There is a clear curriculum statement that illustrates the rationale behind our curriculum and links with our values. The aim of the curriculum at Our Lady of Lourdes RC Primary School is to provide pupils with a rich, relevant, broad and balanced education, in line with the National Curriculum, so they experience: -
‘Enjoyment, Opportunity, Learning and Achievement’.
From Nursery to Year Six, the teaching staff consider what they want the children to learn, why they are teaching it and carefully consider how to teach and assess it. We use Development Matters and Bold Beginnings as a base for our EYFS Curriculum for every child. We focus on skills, enquiry, research and knowledge, making use of a variety of approaches including using drama, computing, real-life experiences and outdoor learning to name a few, all contribute to providing opportunities to achieve outstanding learning, achievement and significant growth in pupils’ knowledge. The school focuses on promoting excellent attitudes to learning and this is enhanced further by our RHE curriculum and Growth Mind-set initiative.
We provide Early focussed Interventions but still ensure that pupils have full access to the whole curriculum. Quality First Teaching is the biggest key to success and school invests in personalised Coaching for all members of staff.
As a Catholic school, the principles of Catholic education remain at our core. This includes the pursuit of excellence and preparing our children as world citizens of the 21st Century. We recognise that parents are the primary educators of our faith and we work closely with the local parish and community in embedding strong links and fostering an ethos of serving both individuals and society. We also recognise that the work environment is evolving and that we need to prepare our children for a job market that does not yet exist.
Community involvement is an essential part of our curriculum. Our children leave our school with a sense of belonging to a tightly knit community, where they have the confidence and skills to make decisions, self-evaluate, make connections and become lifelong learners.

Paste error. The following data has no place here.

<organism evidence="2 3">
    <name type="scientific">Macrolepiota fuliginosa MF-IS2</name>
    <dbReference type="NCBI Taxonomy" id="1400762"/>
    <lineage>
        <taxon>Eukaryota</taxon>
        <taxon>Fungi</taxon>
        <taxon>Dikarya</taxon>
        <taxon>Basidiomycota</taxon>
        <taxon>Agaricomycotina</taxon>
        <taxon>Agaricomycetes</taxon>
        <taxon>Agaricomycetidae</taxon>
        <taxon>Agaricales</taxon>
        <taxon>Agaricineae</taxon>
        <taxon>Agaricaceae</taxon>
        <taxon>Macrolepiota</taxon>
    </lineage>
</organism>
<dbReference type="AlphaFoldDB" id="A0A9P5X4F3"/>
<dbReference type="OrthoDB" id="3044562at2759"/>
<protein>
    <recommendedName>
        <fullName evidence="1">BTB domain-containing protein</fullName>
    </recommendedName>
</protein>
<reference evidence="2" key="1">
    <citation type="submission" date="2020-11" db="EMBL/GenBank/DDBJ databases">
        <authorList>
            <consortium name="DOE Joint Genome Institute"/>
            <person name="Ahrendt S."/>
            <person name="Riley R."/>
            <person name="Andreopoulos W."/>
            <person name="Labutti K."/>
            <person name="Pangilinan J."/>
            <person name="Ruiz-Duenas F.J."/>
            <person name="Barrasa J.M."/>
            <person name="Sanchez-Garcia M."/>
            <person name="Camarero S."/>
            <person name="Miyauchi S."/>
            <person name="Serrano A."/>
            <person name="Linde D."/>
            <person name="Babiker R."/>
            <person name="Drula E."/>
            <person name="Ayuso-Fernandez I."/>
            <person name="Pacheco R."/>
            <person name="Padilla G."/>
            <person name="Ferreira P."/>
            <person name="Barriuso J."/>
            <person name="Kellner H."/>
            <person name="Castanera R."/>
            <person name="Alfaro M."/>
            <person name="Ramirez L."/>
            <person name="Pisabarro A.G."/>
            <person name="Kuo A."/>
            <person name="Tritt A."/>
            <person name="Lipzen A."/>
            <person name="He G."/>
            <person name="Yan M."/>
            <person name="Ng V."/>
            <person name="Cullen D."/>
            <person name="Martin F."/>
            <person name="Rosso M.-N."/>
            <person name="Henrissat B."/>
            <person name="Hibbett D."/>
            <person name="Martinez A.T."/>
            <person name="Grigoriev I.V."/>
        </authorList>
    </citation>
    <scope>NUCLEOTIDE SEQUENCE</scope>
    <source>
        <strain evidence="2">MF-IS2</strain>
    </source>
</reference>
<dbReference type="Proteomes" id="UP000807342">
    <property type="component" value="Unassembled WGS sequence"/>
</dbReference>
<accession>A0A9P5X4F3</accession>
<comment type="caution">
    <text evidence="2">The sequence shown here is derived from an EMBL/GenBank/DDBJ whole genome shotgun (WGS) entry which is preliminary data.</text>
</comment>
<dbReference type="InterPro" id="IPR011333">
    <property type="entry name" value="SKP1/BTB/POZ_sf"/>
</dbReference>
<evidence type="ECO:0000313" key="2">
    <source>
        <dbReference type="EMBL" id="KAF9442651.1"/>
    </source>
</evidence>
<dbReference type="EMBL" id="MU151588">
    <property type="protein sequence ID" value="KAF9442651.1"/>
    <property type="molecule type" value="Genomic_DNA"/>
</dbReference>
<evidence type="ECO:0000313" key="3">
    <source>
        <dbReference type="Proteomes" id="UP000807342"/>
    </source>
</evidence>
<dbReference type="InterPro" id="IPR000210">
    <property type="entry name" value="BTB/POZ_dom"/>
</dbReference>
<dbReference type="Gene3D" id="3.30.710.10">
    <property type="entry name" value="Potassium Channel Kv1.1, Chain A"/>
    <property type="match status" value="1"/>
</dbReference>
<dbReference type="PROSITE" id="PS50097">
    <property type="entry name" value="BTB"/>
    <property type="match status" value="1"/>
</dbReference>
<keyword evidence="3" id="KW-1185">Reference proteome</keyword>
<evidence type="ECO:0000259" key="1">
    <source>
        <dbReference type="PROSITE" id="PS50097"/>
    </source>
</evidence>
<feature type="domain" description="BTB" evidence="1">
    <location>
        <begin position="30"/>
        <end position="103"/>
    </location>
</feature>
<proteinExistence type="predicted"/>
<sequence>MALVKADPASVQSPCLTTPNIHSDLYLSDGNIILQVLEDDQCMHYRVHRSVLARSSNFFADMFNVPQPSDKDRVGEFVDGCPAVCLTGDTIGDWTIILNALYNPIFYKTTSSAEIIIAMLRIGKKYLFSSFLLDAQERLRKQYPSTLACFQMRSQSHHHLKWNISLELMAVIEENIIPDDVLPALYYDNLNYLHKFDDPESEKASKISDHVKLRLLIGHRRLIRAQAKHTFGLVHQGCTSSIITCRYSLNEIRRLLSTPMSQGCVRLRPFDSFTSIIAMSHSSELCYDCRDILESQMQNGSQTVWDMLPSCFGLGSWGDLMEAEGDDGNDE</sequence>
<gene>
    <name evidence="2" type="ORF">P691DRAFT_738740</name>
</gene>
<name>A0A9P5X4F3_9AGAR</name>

As a Rights Respecting School (RRS), following the UNICEF charter for the rights of all children, the pupils’ spiritual, moral, social and cultural development is outstanding. Pupils show themselves to be deep thinkers. They can empathise with the feelings and actions of others, seeing points of views and beliefs other than their own. They show a keen interest in ethical issues and can apply their personal values to situations, giving reasons for their decisions and actions. They are ready to question arguments and situations.
Every child is recognised as an individual. We celebrate and welcome differences within our school community. The ability to learn is underpinned by the teaching of literacy and numeracy skills, knowledge, concepts and values. In recognising the development of the whole child, the pastoral support given so all children can access the curriculum is strong and evident as part of the direct and discreet curriculum. The school has systems which support the emotional and mental well-being of children. We are part of the Children’s Health project which supports mental well-being, resilience and Growth Mind-set.